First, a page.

Post written December 2015
Loss: the suffering that unites us all
We can probably all connect with a sense of loss, because we’ve all experienced it.
Whether it’s the loss of a loved one, by death or by separation;
The loss of an identity or purpose when a role or job is lost or changed;
The loss of a future hope or dream that’s no longer possible;
The loss of our freedom or choice when people or circumstances dictate things that are beyond our control;
Even if it’s just wondering where all those odd socks went, we probably all know something about loss. I lost my scarf in town today. It’s exciting that I was able to be out and about but I was gutted to have lost my scarf and I didn’t realise until I got home, so I had to get back on the bus and head back to town to retrace my steps.
I don’t know why but on the bus back in to town I felt an overwhelming sense of sadness and loss.
This illness has meant many losses; some big, some small and some so huge I’m only just starting to process them. Whether I like it or not, loss is very much at the front of my mind at the moment.
And so I got to thinking of all the ways the scarf represented my loss, all the ways I was trying to brush off the sense of loss when actually it hurt, and all the things that we sometimes say when people are experiencing loss that might not be as helpful as we think.
So here are the things I said to myself on the bus to try and tell myself it didn’t matter and I should pull myself together, and why it didn’t really help at all.
It’s helped me to understand loss in a different way and to know a bit more about what to say (or what not to say) to people who are hurting because of loss. I’ve shared it in case it helps other people too. (I know the analogy is trivial but it made more sense to me that day thinking about a scarf than it does reading formal books on grief etc so I hope you will forgive me).
“It’s only a scarf” – what looks like ‘only a scarf’ to the outside world means something to me, it makes me think of freedom and flying high and going to new places. It also represents all the other hurts and losses underneath. If I just lost a scarf and everything else in my life was hunky dory I doubt it would bother me so much. Things that bother us are rarely ‘only a scarf’.
“You have other scarves” – yes I do have other scarves, lovely scarves, but I don’t have any other scarves like that one. Nothing else in my life makes the loss ok, no matter how good or beautiful or great those things are.
“You can get a new scarf” – yes, I could get a new scarf, but I will never get another scarf exactly like that one. I’ll never get something with that exact same blue or that exact same green, with those exact same birds on. Nothing will ever replace the thing that I’ve lost.
“It could be worse” – yes, it could always be worse, I could get trampled by a raging baboon and then have to sit through an out of tune opera. But it could also be a whole lot better, I could find a winning lottery ticket and jet off to sip cocktails in the sun. Having somebody else point out the positives just makes me feel like a failure for feeling sad about something that I actually have every right to feel sad about. When things are going tough we want someone to listen, really listen. We will find the positives ourselves, when we are ready, and not because somebody else has tried to point them out to us with some annoying cliche.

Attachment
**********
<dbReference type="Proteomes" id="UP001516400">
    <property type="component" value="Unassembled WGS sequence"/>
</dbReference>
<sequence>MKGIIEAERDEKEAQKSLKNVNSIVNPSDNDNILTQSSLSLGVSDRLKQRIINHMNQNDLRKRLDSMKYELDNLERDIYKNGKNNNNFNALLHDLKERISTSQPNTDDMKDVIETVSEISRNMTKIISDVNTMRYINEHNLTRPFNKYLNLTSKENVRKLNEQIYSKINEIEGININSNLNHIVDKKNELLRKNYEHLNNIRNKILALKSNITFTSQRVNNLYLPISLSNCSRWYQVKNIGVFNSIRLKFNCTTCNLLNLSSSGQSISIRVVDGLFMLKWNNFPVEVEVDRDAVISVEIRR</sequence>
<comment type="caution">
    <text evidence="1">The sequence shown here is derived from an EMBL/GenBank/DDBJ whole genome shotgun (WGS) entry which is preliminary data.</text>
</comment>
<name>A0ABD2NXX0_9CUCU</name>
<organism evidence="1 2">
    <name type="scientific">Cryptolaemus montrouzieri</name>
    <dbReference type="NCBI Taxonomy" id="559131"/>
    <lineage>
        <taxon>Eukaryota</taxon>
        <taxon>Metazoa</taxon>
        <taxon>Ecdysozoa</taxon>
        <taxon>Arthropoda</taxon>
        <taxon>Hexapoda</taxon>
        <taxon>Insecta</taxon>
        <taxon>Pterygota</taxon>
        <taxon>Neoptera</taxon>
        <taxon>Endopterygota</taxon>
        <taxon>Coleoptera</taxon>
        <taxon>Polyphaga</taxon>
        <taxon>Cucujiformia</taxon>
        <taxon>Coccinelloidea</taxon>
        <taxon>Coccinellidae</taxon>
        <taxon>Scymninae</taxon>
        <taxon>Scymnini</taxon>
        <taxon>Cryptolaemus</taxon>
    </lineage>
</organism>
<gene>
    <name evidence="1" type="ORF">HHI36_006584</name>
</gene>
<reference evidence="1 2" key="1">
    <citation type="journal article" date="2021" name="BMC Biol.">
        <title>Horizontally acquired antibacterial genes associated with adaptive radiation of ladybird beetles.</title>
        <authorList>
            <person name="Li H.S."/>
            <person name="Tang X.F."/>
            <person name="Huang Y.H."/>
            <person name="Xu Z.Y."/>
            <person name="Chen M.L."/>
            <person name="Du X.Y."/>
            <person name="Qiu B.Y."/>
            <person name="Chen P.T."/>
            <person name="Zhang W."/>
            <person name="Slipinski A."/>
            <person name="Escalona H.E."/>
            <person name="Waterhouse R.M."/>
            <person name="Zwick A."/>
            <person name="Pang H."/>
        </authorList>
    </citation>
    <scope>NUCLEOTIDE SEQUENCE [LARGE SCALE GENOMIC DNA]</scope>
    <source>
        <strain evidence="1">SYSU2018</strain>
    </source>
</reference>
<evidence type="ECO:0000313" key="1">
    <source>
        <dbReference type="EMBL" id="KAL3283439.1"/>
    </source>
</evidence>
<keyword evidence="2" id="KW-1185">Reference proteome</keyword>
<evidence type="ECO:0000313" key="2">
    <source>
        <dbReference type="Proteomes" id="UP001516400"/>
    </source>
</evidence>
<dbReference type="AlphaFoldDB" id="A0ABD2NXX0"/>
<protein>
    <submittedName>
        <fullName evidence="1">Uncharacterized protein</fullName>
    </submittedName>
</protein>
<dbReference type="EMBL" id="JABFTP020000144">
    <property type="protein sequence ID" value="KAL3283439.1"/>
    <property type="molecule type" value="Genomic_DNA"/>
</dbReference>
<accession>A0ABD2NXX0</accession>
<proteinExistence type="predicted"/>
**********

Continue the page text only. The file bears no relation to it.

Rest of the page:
“You can learn from this” – clearly I did learn from it, I’m even writing a blog post about it, but what we learn from an event doesn’t justify the event itself, it’s not the reason for the event happening. Bad stuff happens in life. Sometimes really bad stuff happens in life. Even if good stuff comes from bad stuff, it doesn’t make the bad stuff ok. It’s not the reason for the bad stuff happening in the first place, and trying to justify it in that way will just tie us up in unhelpful knots. We might choose to bring good out of a terrible situation or event but no outcome, however good, will ever justify the thing we had to go through to get to that place.
“It’ll be ok” – Will it? How do you know? Can you promise me that? Really? The experience of loss and grief shatters our very senses of being and knowing, the foundations and assumptions we’ve built our lives on are gone and we’re left wondering which way is up. The only thing I know for sure is that I don’t know anything for sure any more. All I want is to know that people will walk alongside me through this new uncertainty. I don’t need answers because I know there aren’t any, I just need people to be willing to come on the journey with me.
By that time I’d reached town and had to get off the bus, but there are probably plenty of other things I could add to the list, and probably plenty more you could add too if you were making a list of your own.
Fortunately I was lucky: after lots of trailing round town I eventually did find my blue bird scarf, thanks to some kind ladies in Boots.
Sitting on the bus, on my way home for the second time, I wondered what we’re left with if we want to support people going through loss and grief.
So many of the things that feel ok to say at first sound empty and hollow once we’ve actually experienced grief and loss for ourselves.
As I sat on the bus with my favourite scarf wrapped snuggly around my shoulders I realised that it’s really quite simple – all we need to do is be there for people, ask how they’re doing and listen to their answer; be a comfort and walk alongside them.
We don’t need posh words and fancy answers, we don’t need to worry about saying the right thing, it’s about how we listen not what we say (we often don’t need to say anything at all).
It’s just one human being connecting with another human being and allowing them to express their loss, whatever that loss might be.